Living Well

Myths surrounding the COVID-19 vaccine

Dr. Robert Chugden, Chief Medical Officer
Myths surrounding the COVID-19 vaccine

COVID-19 delta variant cases continue to spike in Louisiana, with our area being one of the hotbeds of infection. While we were all hoping to be ‘getting on’ with our lives by now, this latest outbreak is making that difficult. One thing that would help with this surge is to get more Louisiana residents vaccinated. Currently, the state has the third-lowest rate in the nation of fully vaccinated people who are eligible to get the vaccine. If things don’t turn around and quickly, we could see many changes occurring, like canceled events and new restrictions on seating capacity at indoor events. If we can get that rate up, we can hit this latest surge head-on, but it takes those of you in the community to do your part, and that means getting vaccinated if you have not already done so.

So, what’s true and what’s not?

According to Merriam-Webster, one definition of myth is an unfounded or false notion, and sadly, for a lot of people, they may have heard way too many myths concerning the COVID vaccine. Understandably, some people are hesitant to take the vaccine for one reason or another. Hopefully, the list below will clear up several myths that doctors and other medical professionals believe may be standing in the way of someone rolling up their sleeves and getting the vaccine.


The vaccine is unsafe because it was developed and released very quickly

While the development of this vaccine was called Operation Warp Speed, the measures the drug manufacturers used to produce the vaccine did not sidestep any federal regulations. For the first time ever, all phases of drug trials overlapped, which accelerated the process so manufacturers could get it to the market much quicker than usual.

I can get COVID if I take the vaccine

In a one-word answer, no. This vaccine works differently than other vaccines, like the flu shot. The COVID vaccine does not contain the actual live virus; therefore, you can’t get COVID. The way this vaccine works is that it simply instructs your immune system on how to identify COVID viruses and fight them. Those vaccines comprised of mRNA give your body long-term memory on how to recognize and fight the virus in the future.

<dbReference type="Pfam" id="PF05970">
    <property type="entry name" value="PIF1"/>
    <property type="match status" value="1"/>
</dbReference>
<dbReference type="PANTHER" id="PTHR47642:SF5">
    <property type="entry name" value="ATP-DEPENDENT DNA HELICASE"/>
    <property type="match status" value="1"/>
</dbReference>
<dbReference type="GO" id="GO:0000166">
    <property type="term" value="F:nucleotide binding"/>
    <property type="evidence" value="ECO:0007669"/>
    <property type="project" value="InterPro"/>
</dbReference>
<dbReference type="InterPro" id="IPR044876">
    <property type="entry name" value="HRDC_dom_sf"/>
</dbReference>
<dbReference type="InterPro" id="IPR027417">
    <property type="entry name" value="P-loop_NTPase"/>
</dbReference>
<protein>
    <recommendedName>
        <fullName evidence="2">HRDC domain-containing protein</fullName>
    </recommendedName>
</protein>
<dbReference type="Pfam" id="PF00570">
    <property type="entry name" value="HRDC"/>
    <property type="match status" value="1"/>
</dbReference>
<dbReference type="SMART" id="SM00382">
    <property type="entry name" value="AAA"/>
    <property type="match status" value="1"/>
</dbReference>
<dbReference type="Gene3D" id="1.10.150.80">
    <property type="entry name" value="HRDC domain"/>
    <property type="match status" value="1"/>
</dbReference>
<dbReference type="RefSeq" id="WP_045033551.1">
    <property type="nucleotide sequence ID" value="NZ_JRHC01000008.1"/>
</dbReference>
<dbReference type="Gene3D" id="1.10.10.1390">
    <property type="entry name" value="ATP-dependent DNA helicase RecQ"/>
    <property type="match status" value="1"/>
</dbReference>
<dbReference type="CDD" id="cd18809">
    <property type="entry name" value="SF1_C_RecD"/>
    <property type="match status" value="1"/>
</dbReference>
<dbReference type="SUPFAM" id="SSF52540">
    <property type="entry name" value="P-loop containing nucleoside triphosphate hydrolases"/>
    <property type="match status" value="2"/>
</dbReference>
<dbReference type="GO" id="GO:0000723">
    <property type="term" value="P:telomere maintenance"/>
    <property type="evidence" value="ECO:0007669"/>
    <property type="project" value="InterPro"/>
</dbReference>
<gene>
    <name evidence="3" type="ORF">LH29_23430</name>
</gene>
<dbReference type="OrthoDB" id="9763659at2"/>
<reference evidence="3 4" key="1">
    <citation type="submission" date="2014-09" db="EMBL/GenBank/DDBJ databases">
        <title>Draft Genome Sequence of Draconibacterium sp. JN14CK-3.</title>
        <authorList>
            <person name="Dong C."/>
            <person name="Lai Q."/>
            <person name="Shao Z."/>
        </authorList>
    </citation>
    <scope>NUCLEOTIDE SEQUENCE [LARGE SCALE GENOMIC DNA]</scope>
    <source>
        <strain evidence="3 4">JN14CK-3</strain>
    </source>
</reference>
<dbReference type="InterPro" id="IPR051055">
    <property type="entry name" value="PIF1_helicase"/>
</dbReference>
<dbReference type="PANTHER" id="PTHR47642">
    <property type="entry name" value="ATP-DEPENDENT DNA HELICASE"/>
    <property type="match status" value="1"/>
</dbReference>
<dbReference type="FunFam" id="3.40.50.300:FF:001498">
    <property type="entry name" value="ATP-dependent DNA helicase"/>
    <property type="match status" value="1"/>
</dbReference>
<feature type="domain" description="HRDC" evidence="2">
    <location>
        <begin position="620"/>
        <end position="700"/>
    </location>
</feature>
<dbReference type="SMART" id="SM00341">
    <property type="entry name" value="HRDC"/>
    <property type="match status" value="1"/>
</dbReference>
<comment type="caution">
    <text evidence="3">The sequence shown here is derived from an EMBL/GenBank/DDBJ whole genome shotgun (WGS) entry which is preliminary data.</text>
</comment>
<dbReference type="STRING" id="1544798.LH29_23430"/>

There have not been enough studies done on the mRNA science

While most people may not realize this, mRNA technology, which is behind two of the three U.S. vaccines, has been in research and studies for more than 20 years. It’s for that reason that the vaccines were able to move forward so quickly because so much research had already been done.

The vaccine can cause infertility

There is currently no evidence that the COVID-19 vaccine can result in any issues with pregnancy, and that includes issues with either female or male fertility. If you are trying to get pregnant, it is safe to take the vaccine.

I don’t need a vaccine if I’ve already had COVID

It is true that if you had COVID, it’s recommended that you wait three months to get the vaccine as your body has built up natural immunity to the virus. However, after that period, there is no guarantee on how long immunity lasts, and if not protect with a vaccine, you could possibly be re-infected. The vaccine ensures your body has the immunity it needs.

I don’t need to wear a mask after I’ve been vaccinated

While the mask mandate was lifted a few months ago for those who were fully vaccinated, mask recommendations are now back due to the delta variant. This variant now comprises that huge majority of cases in Louisiana. Transmission of the delta variant also seems to be much greater than the original COVID-19. It is feared that while most vaccinated persons may not become ill, they may still contract the virus and contribute to spreading it. Remember, the virus spreads in respiratory droplets that travel through the air when someone talks, sneezes or coughs, so one of the best ways to protect you and those around you is to continue wearing a mask as it serves as a barrier from droplets getting into your system.

Getting the vaccine is a very personal decision, but I implore those of you who have not done so to reconsider. West Jefferson Medical Center is caring for patients with COVID-19, and the overwhelming majority of them have not been vaccinated. The best thing you can do to protect yourself is to get vaccinated and wear your mask when indoors. We will get through this, but having more of you vaccinated is the first step.

COVID-19 Vaccine Site
4535 Westbank Expy.
Marrero, LA 70072
Monday – Friday
9am - 2pm

COVID-19 Testing Site
4413 Wichers Dr.
Marrero, LA 70072
Monday – Friday
10am - 5pm

About Dr. Robert Chugden
Professional headshot of Dr. Robert ChugdenAs Chief Medical Officer, Dr. Robert Chugden ensures patients receive the highest quality treatment possible by hiring, evaluating and training new physicians. He works closely with physicians, nurses and staff to create and enforce clinical guidelines that help make the Medical Center’s healthcare delivery run smoothly, and he acts as a liaison between the medical staff and the hospital’s executives. For more than 30 years, Dr. Chudgen, board-certified in emergency medicine, has served as an ER physician for West Jefferson Medical Center and as the ER’s Medical Director for 18 years. In addition, he has held various positions with the hospital’s medical committees. Prior to joining West Jefferson, Dr. Chugden was an ER physician at Charity Hospital, St. Jude Medical Center and Hotel Dieu Hospital. He also served as clinical assistant professor of medicine at LSU School of Medicine. Dr. Chugden received his medical degree from LSU and completed his general surgeon residency at Baylor College of Medicine in Houston.